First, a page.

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How the Congress is Supposed to Work

October 5, 2015

The House and Senate authorize programs and policies like economic Sanctions on Iran or the construction of a Galveston Bay storm surge protection system.   Once programs are authorized, then the Appropriations committees start their work, providing the actual funding for those programs that have already been authorized.   Any member of the House may object to funding for any programs that have not been previously authorized by an authorizing committee.

Table of FY 2016 Appropriations Bills Status as of October 1, 2015Each year Congress is supposed to pass 13 appropriation bills to fund the government.  Under the Constitution these must start in the House.  So far this session the House passed six out of thirteen appropriation bills.  To date; of the six House-passed appropriation bills, none  have been passed by the Senate and none have been sent to the President. 

This record makes it clear why the Congress has been using Continuing Resolutions (CRs) to keep the government from shutting down.  The Speaker of the House and the Senate Majority Leader just weren’t doing their jobs!  What we’re seeing is management by crisis and the House and Senate Republican leadership not doing what they promised us.

This raises another important point.  The Constitution doesn’t say that 60 votes are needed to pass bills.  The only measures that require more than a simple majority are treaties and Presidential veto-overrides.  So why is it that the Senate, under Republican leadership, has been unable to move legislation? 

Under the Senate rules they have set for themselves, if 41 Senators oppose shutting off debate then the minority can keep a bill from being voted on (e.g., filibustering it).  In recent years the Senate has taken to holding votes to cut off debate before considering the measures on their merits.  If the motion to cut off debate receives less than 60 votes then the bill is not considered – it’s taken off the table (the motion to disapprove the Iran nuclear deal and the defunding of Planned Parenthood being just two examples).  So in practice, it becomes not 51 votes needed to pass a bill, but 60.  If the Republicans vote in-block for a measure, they only have 54 votes. Therefore, in order to be able to move legislation forward they must have six Democrats join them.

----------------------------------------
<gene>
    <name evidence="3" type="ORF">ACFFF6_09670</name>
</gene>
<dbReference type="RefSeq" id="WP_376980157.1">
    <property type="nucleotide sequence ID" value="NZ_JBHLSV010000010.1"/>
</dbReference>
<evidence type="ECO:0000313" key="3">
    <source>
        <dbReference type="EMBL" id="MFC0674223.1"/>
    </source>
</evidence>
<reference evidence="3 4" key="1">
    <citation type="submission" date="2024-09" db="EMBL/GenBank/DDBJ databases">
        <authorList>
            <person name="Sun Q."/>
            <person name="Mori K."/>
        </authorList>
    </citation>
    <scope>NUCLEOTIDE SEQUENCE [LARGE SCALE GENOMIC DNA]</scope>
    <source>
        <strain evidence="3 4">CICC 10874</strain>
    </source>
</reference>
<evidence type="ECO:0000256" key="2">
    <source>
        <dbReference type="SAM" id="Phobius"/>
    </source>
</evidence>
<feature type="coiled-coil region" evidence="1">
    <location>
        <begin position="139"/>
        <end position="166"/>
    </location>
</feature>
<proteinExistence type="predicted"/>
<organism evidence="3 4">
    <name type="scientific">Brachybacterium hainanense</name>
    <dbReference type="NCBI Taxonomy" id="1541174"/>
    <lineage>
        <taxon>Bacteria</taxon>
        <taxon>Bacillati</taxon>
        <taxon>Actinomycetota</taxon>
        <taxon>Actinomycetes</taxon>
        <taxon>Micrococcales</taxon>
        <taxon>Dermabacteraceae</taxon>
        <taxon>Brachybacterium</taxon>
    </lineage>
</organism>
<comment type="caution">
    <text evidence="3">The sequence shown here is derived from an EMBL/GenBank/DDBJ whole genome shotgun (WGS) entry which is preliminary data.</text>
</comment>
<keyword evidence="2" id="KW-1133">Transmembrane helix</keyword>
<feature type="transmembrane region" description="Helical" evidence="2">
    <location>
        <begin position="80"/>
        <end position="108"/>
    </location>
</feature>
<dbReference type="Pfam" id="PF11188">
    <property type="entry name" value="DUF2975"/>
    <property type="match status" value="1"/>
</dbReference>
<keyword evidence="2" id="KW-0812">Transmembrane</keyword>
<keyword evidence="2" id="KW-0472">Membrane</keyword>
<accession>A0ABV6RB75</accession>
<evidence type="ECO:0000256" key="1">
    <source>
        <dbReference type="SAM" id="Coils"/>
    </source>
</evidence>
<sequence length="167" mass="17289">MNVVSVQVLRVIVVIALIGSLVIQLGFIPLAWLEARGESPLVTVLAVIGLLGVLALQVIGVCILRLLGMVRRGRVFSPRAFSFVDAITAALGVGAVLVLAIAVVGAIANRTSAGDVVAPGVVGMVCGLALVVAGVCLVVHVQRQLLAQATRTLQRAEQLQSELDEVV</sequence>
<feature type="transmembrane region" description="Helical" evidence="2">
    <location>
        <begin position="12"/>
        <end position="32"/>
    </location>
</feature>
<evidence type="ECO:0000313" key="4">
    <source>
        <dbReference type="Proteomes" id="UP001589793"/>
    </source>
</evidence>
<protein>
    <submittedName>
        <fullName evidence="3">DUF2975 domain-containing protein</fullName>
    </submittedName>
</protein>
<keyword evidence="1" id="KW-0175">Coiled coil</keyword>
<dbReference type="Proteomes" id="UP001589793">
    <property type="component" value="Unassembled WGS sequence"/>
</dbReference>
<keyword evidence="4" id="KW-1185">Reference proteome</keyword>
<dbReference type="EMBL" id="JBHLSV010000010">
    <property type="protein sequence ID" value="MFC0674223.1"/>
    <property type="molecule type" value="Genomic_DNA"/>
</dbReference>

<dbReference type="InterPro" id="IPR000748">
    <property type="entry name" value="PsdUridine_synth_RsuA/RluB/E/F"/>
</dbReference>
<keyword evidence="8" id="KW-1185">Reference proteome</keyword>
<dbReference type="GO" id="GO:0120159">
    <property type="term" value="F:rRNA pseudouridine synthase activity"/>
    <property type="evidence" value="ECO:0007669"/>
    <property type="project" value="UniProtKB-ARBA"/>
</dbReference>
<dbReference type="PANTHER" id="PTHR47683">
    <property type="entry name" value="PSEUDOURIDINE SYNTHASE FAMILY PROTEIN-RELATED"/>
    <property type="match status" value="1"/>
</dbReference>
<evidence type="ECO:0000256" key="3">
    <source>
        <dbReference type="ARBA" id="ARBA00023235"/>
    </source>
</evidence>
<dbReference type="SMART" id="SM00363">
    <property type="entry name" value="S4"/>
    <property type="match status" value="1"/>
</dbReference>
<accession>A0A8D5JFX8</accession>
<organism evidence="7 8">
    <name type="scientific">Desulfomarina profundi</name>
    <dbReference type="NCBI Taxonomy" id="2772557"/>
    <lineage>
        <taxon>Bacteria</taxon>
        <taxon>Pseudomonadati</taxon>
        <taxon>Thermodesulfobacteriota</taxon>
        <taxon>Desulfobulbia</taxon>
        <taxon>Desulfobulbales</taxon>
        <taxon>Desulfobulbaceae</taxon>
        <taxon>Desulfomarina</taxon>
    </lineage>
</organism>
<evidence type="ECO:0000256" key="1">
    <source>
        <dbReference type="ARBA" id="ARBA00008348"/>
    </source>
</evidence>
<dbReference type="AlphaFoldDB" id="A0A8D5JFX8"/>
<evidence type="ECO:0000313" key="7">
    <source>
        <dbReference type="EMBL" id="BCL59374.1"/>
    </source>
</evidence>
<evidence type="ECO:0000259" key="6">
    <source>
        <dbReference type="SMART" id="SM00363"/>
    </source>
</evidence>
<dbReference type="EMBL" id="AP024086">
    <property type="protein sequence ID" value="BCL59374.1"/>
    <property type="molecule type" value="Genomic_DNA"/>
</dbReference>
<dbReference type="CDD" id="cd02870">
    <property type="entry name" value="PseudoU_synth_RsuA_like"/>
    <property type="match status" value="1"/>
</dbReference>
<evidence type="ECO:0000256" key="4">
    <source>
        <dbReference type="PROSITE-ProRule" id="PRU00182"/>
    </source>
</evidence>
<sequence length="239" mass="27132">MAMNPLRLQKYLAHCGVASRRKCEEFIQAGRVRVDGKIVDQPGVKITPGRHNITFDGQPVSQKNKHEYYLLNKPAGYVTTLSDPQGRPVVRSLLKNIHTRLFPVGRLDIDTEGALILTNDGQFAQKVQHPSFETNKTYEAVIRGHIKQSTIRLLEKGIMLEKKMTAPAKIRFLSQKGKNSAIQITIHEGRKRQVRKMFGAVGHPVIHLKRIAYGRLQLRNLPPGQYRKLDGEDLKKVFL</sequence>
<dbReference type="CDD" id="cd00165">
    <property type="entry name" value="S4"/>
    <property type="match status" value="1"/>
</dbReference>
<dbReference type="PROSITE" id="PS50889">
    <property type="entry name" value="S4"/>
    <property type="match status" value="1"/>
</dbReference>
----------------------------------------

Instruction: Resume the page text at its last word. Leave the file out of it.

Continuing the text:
Enter the use of CRs.  Because the minority party in the Senate has been successful in blocking funding measures, the only way to stop a government shutdown – which is feared by many Republicans -- is to pass continuing resolutions where agencies are given funding for short periods of time.

When Harry Reid (D-NV) was Senate Majority Leader, he deployed the “nuclear option” which suspended the Senate rules and required only 51 votes to approve Presidential nominations.  Perhaps what is needed is for the Republicans in the Senate to impose the same rule for appropriations bills.  Doing so could allow better planning and appropriate funding for government agencies.  It would also remove the cover -- for the President's actions -- that the Senate's inaction has been providing for the last seven years!

Bill, John and Mark

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Postscript:
October 2: The Hill: Obama Ultimatum: No more short-term spending bills
President Obama vowed Friday that he would not sign another short-term funding measure, pushing lawmakers to craft a long-term budget agreement.  Speaking to the press two days after signing a two-month continuing resolution to keep the government from shutting down, Obama said that would be the last he is willing to tolerate. Government funding is now set to expire Dec. 11 after the latest agreement.  “I want to be very clear, I will not sign another shortsighted spending bill like the one Congress sent me this week,” he said. “We purchased ourselves 10 additional weeks. We need to use them effectively.”

 

 

 

 

 

 

 

 

 

 

 

 

 

 

 


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